Birth of the Nation: The First Federal Congress, 1789-1791 Back to the Exhibit

Joint Committee report on the Ceremonial for the Inauguration of the President, April 29, 1789

Broadside Announcing Ceremonial
for Washington's Inauguration, 29 April 1789

      THE Committees of both Houses of Congress, appointed to take order for conducting the ceremonial of the formal reception, &c. of the President of the United Stares, on Thursday next, have agreed to the following order thereon, viz.

      That General Webb, Colonel Smith, Lieutenant-Colonel Fish, Lieut. Col. Franks, Major L'Enfant, Major Bleecker, and Mr. John R. Livingston, be requested to serve as Assistants on the occasion.41

      That a chair he placed in the Senate-Chamber for the President of the United Stares. That a chair be placed in the Senate-Chamber for the Vice-President, to the right of the President’s chair; and that the Senators take their seats on that side of the chamber on which the Vice-President’s chair shall be placed. That a chair be placed in the Senate-Chamber for the Speaker of the House of Representatives, to the left of the President’s chair—and that the Representatives take their seats on that side of the chamber on which the Speaker’s chair shall be placed.

      That seats be provided in the Senate-Chamber sufficient to accommodate the late President of Congress [Cyrus Griffin of Virginia], the Governor of the Western territory [Arthur St Clair], the five persons being the heads of the three great departments [Secretary of Foreign Affairs John Jay, Secretary of War Henry Knox, Commissioners of the Treasury Arthur Lee, Walter Livingston, and Samuel Osgood], the Minister Plenipotentiary of France [Eleanor Francois Elie, Cpmte de Moustier], the Encargado de negocios of Spain [Don Diego de Gardoqui], the Chaplains of Congress [Bishop Samuel Provoost. Dr. William Liin], the persons in the suite of the President:42 and also to accommodate the following Public Officers of the State, viz. The Governor [George Clinton], the Lieutenant-Governor [Pierre Van Cortlandt], the Chancellor [Robert R. Livingston], the Chief Justice [Richard Morris], and other Judges of the Supreme Court [Robert Yates, Jon Sloss Hobart], and the Mayor of the city [James Duane]. That one of the Assistants wait on these gentlemen, and inform them that seats are provided for their accommodation, and also to signify to them that no precedence of seats is intended, and that no salutation is expected from them on their entrance into, or their departure from the Senate-Chamber.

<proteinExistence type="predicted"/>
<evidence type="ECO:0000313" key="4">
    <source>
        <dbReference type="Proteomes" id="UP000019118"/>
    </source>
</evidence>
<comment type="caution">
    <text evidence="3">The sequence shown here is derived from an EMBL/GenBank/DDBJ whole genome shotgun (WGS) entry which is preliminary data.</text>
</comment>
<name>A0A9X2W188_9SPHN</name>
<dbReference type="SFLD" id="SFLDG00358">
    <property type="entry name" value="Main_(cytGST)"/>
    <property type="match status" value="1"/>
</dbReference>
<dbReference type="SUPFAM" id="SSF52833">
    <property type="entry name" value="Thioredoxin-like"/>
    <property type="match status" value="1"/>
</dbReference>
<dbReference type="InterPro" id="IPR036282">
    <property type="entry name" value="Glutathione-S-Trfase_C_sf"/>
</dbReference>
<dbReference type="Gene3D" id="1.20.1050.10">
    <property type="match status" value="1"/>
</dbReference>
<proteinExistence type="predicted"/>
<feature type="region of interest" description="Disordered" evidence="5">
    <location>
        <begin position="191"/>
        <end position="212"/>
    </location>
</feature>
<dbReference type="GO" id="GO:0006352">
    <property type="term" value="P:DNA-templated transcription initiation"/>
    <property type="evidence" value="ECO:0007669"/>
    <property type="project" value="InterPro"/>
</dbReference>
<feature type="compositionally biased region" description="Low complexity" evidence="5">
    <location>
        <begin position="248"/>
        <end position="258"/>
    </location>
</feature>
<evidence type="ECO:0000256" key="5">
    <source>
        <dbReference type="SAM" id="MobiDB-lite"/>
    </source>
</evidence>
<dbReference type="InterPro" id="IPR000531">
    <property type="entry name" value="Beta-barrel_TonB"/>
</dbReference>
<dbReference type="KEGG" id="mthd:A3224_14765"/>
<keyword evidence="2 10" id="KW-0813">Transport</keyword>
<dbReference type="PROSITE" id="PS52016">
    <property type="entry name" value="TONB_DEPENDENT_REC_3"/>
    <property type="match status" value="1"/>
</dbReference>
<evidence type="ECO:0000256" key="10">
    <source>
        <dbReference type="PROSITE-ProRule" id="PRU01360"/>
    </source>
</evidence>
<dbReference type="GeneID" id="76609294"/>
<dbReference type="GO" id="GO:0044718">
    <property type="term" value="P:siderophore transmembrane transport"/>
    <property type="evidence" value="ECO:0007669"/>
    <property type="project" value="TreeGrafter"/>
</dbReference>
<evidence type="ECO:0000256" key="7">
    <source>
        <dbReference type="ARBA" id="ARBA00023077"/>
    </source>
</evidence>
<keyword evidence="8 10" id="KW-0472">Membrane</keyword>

That the members of both Houses assemble in their respective Chambers precisely at twelve o’clock, and that the Representatives preceded by the Speaker, and attended by their Clerk, and other Officers proceed to the Senate-Chamber, there to be received by the Vice-President and Senators rising.

      That the Committees attend the President from his residence to the Senate-Chamber, and that he be there received by the Vice-President, the Senators and Representatives rising, and be by the Vice-President conducted to his chair.